The connection can be positive or negative. The reader might love it so much that they become a loyal fan and end up buying every book you ever write. On the other hand, they might thrown the book across the room, curse at it, then come back for more. Then there's always the chance that they might truly hate it. If this happens try to remember that however negative, you did evoke an emotional response from them, therefore you did what you set out to do.

This has recently happened to an author in the young adult community, Laurie Halse Anderson regarding her novel Speak. The negative reaction to this novel saddens me deeply because someone is now trying to get it banned. This is a book about a young girl who speaks out after she is raped. Such a thing should not be silenced. The good news is the young adult reading/writing community is coming together to spread the word. Don't be silent and don't encourage others to be. I'm buying Speak and making sure every woman and girl I love get's a copy as well. See, an emotional connection.

Stop by the Scribe Sisters blog tomorrow to enter for a chance to win Speak.

Tuesday, September 21, 2010

Twitter Tuesday~WriteOnCon, Websites & Agents

I've been crazy busy this week working on completely the rough draft of my manuscript so I didn't have much of a chance to get on Twitter, or any of my other social networks. I missed you guys! For those who aren't on Twitter or Facebook, or Scribblerati, I had a bit of good news yesterday. Nephele Tempest asked for my full manuscript for The Secret Of Spruce Knoll! I'm really excited because she is beyond awesome. Back to business though! Here are a few of the links I managed to catch.

WriteOnCon is an amazing writers' conference for young adult and middle grade writers that started this year. It is completely on line and the first conference was completely free. If you missed it I'm so sorry because it was beyond amazing. The great news is, they're gearing up to do it again! Check out the announcement here:
@Casey_McCormick A WriteOnCon announcement! http://bit.ly/ck1nhp #writeoncon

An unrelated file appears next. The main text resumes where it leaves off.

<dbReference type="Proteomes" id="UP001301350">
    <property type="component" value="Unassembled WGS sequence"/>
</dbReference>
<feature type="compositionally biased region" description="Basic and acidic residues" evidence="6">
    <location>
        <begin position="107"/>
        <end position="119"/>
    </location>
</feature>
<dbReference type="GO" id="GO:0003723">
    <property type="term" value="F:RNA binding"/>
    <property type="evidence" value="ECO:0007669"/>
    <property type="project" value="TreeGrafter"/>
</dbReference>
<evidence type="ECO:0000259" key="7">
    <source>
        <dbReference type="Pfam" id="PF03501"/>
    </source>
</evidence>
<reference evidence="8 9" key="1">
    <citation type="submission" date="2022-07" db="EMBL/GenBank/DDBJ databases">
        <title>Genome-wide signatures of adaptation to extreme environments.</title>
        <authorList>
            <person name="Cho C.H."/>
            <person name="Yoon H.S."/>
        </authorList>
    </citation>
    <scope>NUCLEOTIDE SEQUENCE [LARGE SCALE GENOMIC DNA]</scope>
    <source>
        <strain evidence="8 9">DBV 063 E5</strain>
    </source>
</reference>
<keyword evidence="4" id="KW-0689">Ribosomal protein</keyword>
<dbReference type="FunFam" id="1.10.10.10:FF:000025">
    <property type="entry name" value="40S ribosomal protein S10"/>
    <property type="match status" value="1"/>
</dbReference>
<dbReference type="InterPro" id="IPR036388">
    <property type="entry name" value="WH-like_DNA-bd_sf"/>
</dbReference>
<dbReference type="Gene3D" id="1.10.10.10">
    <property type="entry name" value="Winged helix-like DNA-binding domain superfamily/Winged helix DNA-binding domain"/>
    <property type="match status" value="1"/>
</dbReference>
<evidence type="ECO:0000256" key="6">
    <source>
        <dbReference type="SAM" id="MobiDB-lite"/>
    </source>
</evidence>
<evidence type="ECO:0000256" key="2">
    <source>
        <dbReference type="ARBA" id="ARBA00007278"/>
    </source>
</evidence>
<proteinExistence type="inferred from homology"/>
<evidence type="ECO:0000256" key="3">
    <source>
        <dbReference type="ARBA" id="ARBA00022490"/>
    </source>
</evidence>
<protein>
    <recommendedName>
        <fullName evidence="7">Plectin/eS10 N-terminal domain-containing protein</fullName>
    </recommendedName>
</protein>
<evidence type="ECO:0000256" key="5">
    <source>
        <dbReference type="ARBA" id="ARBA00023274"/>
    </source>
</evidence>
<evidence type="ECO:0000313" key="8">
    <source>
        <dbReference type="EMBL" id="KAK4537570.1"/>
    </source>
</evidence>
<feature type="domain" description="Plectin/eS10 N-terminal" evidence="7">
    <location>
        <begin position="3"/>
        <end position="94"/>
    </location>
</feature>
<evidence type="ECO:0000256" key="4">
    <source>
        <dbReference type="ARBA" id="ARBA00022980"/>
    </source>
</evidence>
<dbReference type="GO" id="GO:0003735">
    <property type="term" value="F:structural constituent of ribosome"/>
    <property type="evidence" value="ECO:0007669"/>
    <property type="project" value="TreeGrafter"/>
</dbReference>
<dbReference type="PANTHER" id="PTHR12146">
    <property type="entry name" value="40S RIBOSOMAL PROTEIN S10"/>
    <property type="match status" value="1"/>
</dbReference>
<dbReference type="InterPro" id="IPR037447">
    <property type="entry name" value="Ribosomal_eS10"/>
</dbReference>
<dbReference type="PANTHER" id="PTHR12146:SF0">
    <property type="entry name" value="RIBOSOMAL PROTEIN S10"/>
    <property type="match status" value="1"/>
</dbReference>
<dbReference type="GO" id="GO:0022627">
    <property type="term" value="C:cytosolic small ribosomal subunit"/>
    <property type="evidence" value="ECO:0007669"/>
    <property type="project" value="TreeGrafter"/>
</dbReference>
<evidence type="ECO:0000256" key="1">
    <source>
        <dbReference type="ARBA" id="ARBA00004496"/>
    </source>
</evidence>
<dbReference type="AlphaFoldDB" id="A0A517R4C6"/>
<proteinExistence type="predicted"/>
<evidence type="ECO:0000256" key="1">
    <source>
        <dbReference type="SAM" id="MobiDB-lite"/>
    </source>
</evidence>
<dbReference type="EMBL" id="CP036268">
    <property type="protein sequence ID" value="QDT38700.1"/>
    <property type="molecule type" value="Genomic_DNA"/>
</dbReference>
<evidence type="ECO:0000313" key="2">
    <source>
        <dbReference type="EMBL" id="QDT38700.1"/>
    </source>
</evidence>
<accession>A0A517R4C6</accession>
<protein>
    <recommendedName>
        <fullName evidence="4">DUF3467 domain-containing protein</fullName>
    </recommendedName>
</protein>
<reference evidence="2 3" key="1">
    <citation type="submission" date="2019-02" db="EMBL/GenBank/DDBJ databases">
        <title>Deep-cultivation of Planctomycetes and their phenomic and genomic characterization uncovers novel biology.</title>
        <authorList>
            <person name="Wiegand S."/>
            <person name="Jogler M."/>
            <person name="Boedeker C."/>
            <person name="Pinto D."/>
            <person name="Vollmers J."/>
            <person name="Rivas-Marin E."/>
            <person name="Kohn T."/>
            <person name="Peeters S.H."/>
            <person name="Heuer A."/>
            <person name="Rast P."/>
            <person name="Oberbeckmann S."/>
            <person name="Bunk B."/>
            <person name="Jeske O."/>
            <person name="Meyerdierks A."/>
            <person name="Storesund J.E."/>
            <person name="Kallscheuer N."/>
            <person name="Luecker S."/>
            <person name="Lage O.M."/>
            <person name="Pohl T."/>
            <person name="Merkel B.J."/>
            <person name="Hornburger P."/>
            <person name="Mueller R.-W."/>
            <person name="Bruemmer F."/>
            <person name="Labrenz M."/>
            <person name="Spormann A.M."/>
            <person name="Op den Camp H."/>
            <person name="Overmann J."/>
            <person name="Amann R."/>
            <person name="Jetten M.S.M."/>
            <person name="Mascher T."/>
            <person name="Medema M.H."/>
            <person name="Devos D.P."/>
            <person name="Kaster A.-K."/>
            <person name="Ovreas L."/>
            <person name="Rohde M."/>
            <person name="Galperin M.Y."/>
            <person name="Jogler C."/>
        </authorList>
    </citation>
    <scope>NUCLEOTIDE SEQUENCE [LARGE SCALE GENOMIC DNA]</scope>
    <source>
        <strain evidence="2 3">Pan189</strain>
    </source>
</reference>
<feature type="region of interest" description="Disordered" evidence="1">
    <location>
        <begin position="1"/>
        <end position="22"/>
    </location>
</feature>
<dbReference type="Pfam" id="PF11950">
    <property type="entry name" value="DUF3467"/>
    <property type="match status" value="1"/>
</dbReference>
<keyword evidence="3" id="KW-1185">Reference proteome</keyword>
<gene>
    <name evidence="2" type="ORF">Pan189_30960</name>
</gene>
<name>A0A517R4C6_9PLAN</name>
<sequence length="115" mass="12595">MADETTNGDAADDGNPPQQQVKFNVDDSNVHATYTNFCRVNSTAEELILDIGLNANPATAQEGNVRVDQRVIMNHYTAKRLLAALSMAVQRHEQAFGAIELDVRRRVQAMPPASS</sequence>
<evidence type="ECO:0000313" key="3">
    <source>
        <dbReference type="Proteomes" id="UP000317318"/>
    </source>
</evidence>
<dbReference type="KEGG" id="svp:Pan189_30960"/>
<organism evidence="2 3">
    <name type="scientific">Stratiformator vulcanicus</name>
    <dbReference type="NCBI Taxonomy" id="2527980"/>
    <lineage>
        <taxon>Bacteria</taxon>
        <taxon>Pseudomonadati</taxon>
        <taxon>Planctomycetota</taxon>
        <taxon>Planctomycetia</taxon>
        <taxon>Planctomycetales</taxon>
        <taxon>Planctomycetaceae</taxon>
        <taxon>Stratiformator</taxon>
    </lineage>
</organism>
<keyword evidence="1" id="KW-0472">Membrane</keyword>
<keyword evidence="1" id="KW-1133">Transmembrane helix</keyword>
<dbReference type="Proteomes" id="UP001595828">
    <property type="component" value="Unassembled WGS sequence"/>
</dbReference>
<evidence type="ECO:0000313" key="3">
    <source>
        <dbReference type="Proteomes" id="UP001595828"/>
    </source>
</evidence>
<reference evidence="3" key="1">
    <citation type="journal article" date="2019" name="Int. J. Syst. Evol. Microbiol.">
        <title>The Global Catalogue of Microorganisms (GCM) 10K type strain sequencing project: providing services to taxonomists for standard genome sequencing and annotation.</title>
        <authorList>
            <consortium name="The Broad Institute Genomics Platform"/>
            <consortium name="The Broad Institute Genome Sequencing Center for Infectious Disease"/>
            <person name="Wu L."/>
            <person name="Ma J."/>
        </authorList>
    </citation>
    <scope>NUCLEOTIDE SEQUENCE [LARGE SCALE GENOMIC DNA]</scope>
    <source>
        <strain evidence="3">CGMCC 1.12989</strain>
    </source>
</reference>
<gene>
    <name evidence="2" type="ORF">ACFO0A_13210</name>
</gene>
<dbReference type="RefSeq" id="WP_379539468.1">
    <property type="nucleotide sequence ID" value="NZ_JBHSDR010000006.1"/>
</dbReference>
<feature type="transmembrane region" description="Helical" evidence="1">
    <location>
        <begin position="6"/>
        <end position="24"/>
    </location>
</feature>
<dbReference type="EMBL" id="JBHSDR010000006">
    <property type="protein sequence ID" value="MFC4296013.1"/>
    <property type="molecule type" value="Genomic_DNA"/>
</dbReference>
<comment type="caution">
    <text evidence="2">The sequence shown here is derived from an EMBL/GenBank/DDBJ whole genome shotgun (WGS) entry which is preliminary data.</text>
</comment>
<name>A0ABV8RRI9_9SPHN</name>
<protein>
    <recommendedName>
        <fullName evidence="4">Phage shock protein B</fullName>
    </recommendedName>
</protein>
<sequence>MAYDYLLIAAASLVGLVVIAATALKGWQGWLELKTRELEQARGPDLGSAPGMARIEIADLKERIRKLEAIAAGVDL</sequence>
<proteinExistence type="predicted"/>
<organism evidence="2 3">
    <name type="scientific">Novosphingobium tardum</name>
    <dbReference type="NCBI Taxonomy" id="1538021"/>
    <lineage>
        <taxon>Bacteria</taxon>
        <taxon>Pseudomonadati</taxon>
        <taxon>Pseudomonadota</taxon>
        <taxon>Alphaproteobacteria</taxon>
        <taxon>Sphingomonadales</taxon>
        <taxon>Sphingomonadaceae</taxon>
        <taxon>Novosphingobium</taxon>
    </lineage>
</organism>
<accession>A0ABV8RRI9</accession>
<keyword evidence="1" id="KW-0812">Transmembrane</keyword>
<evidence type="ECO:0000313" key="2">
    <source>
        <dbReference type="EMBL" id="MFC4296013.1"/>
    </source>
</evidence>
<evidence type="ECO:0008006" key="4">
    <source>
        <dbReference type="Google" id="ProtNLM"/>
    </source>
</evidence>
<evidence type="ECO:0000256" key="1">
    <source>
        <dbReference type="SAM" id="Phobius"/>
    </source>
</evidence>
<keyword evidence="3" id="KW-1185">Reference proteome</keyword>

If you're like me you've had moments where you wish literary agents would be more specific as to what they are looking for. After reading this link you'll understand why some of them are more vague and gain a new appreciation for them!
@RachelleGardner If you wonder why agents don't give more specific info on what they're looking for, read this! http://bit.ly/aaUQRs

As an aspiring author I've often wondered if I should hire someone to design my website or if I should do it on my own. This post helped me answer that question:
@JaneFriedman Should you hire someone to design your website? Why I think you should save your $$: http://bit.ly/da7NVx

How was your week? Were you all as busy as I was? If not drop me a comment with any of the great links I might have missed!

Monday, September 20, 2010

Monday's Muse~Finishing


The First Dragonwatcher is finished! Well, okay, finished isn't exactly accurate since it still has a four step editing process to go through. But the rough draft is done, and that is worth celebrating! Hence the confetti. I plan to have the editing process complete by the end of the month. But the best laid plans often go awry as you know! Case in point: I had planned to have the rough draft of this book finished by the first of September. But eighteen days late isn't all that bad I suppose. Once I've run it through my editing process I'll send it off to my beta readers and wait. But finishing in itself is inspiring!